Some of the best advice I give dads and moms is encompassed in a simple mandate: Keep Quiet!  Instead of always nagging, correcting, cajoling, or critiquing – just be quiet.  Look for opportunities to lead into a discussion where you can ask your teen to explain their point of view, their solution to a problem, or how they arrived at a conclusion, then allow them to talk. Don’t try to correct their thinking – just let them talk.

Some parents just need to zip it.  They need to turn the table and allow their teen to ask questions for a change.  Teenagers today need to know someone will truly listen to them and not judge them for what is said.  So sharpen your own listening habits, and your teens may grow as well.  The point is, make your home a place where everyone listens and enforce it as a rule.

  1. Lighten Up!  That’s an Order!

Some families need to learn to laugh together as much or more than anything else.  Christmas can be a great time for fun.  Making cookies or gingerbread houses isn’t just for little kids.  Watching Dad’s elaborate construction fall apart or Mom “decorating” by putting frosting on his nose are things that open doors to more than just immediate laughter…they create an atmosphere your kids will want to be in.

Parents today take themselves and their teens way too seriously, at times.  Let your kids see just how goofy you can really become, and make it a goal to make someone in your family laugh every day. Bring some fun things into your home, be impetuous, and smile a little more.

A Relationship That Doesn’t Stop

Your teen needs the kind of relationship that doesn’t stop even if they overstep the boundaries (and there will be times when they do).  At all times, keep reminding your teen: “There’s nothing you can do to make me love you less, and nothing you can do to make me love you more. In other words, to do something wrong won’t end our relationship. I will love you just the same regardless of your actions, but that doesn’t mean I won’t enforce consequences for breaking the rules.”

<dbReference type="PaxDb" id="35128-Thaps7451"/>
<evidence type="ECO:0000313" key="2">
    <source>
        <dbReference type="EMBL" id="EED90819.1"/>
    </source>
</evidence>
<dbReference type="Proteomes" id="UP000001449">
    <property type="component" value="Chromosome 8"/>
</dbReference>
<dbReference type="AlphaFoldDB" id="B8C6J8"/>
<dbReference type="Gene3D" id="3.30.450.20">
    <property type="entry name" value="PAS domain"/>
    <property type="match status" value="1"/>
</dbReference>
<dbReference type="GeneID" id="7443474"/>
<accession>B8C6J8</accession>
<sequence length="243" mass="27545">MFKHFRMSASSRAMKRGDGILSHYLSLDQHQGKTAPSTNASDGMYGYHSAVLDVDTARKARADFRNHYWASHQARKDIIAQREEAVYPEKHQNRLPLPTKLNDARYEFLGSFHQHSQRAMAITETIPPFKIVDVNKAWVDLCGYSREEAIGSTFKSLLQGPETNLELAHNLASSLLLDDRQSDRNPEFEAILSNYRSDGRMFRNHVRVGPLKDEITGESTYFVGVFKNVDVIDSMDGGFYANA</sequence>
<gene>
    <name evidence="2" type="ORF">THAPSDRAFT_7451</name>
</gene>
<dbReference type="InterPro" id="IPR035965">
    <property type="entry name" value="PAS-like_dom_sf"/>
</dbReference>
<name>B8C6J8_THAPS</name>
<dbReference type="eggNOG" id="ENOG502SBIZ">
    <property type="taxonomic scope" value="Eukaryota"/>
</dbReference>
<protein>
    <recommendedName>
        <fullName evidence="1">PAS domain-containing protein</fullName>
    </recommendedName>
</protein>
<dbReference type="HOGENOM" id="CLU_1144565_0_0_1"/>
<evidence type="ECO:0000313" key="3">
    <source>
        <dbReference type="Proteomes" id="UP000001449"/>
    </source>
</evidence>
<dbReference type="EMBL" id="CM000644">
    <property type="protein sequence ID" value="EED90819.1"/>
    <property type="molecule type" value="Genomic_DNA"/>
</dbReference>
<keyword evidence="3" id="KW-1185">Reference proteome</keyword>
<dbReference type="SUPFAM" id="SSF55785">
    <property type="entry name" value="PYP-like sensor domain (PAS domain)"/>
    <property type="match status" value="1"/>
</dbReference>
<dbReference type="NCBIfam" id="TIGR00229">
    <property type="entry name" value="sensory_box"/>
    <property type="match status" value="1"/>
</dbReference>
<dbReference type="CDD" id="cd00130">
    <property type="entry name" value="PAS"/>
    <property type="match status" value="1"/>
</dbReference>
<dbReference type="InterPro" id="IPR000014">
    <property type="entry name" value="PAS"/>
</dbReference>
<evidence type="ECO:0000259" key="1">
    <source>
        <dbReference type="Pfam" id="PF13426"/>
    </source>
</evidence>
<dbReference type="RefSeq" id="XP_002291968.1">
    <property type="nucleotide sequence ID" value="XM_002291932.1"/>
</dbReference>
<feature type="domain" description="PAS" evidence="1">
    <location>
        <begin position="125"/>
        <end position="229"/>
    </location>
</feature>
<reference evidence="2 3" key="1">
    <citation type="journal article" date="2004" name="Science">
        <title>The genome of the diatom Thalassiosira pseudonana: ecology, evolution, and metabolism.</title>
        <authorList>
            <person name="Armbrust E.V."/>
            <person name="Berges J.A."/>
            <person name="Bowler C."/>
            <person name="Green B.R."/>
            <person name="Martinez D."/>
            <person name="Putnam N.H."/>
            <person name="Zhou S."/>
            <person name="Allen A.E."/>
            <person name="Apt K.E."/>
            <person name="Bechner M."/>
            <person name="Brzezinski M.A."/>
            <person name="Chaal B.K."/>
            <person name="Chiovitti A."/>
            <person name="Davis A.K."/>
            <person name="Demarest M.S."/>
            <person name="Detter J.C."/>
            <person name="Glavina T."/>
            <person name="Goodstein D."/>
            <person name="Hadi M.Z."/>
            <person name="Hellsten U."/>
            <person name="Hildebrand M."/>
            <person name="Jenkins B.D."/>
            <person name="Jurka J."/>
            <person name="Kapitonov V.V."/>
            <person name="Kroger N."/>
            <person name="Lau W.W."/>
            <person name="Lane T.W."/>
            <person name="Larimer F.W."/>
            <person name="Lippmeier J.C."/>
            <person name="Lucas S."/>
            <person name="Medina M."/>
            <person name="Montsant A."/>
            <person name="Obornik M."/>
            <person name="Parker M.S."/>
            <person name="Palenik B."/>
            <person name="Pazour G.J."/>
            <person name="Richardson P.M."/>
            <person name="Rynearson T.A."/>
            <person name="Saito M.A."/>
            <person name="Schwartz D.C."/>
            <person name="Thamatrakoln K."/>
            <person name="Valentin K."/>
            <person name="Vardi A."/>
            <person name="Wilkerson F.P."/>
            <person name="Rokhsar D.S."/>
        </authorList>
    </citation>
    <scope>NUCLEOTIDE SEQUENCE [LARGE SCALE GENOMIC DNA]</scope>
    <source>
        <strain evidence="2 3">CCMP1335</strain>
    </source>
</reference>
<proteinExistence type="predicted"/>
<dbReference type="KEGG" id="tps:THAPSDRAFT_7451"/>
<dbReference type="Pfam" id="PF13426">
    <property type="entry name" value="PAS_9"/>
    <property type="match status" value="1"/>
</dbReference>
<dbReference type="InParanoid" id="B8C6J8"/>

What your child wants more than anything else is to have more freedom, while also having a solid relationship with you. If you plan the events of the Christmas season, they will be able to experience the benefits of freedom without destroying the beauty of “peace on earth.”

May your home be filled with peace, laughter, joy and love. Merry Christmas!



Mark Gregston is an author, speaker, radio host, and the founder and director of Heartlight, a residential counseling center for struggling teens located in Longview, Texas.  He has been married to his wife, Jan, for 40 years, has two kids, and four grandkids.  He lives in Longview, Texas, with the Heartlight staff, 60 high school kids, 25 horses, his dog, Stitch, two llamas, and a prized donkey named Toy.

His past involvement as a youth pastor, Young Life area director, and living with more than 2,800 teens has prepared Mark to share his insights and wisdom about parenting pre-teens and adolescents. You can find out more about Heartlight at HeartlightMinistries.orgYou can also call Heartlight directly at (903) 668-2173.

Mark is also the host of the radio program Parenting Today’s Teen; heard on over 1,600 radio outlets nationwide. Visit where you’ll find more parenting resources and find a station near you that carries the daily 60-second features or the 30-minute weekend program.  Here you can download the Parenting Today’s Teens App, a great way to listen on your schedule.

Author: Mark Gregston

Mark Gregston began working with teens more than 40 years ago as a youth minister and Young Life director. He has authored nearly two dozen books, has written hundreds of articles, and is host of the nationally-acclaimed Parenting Today’s Teens podcast and radio broadcast.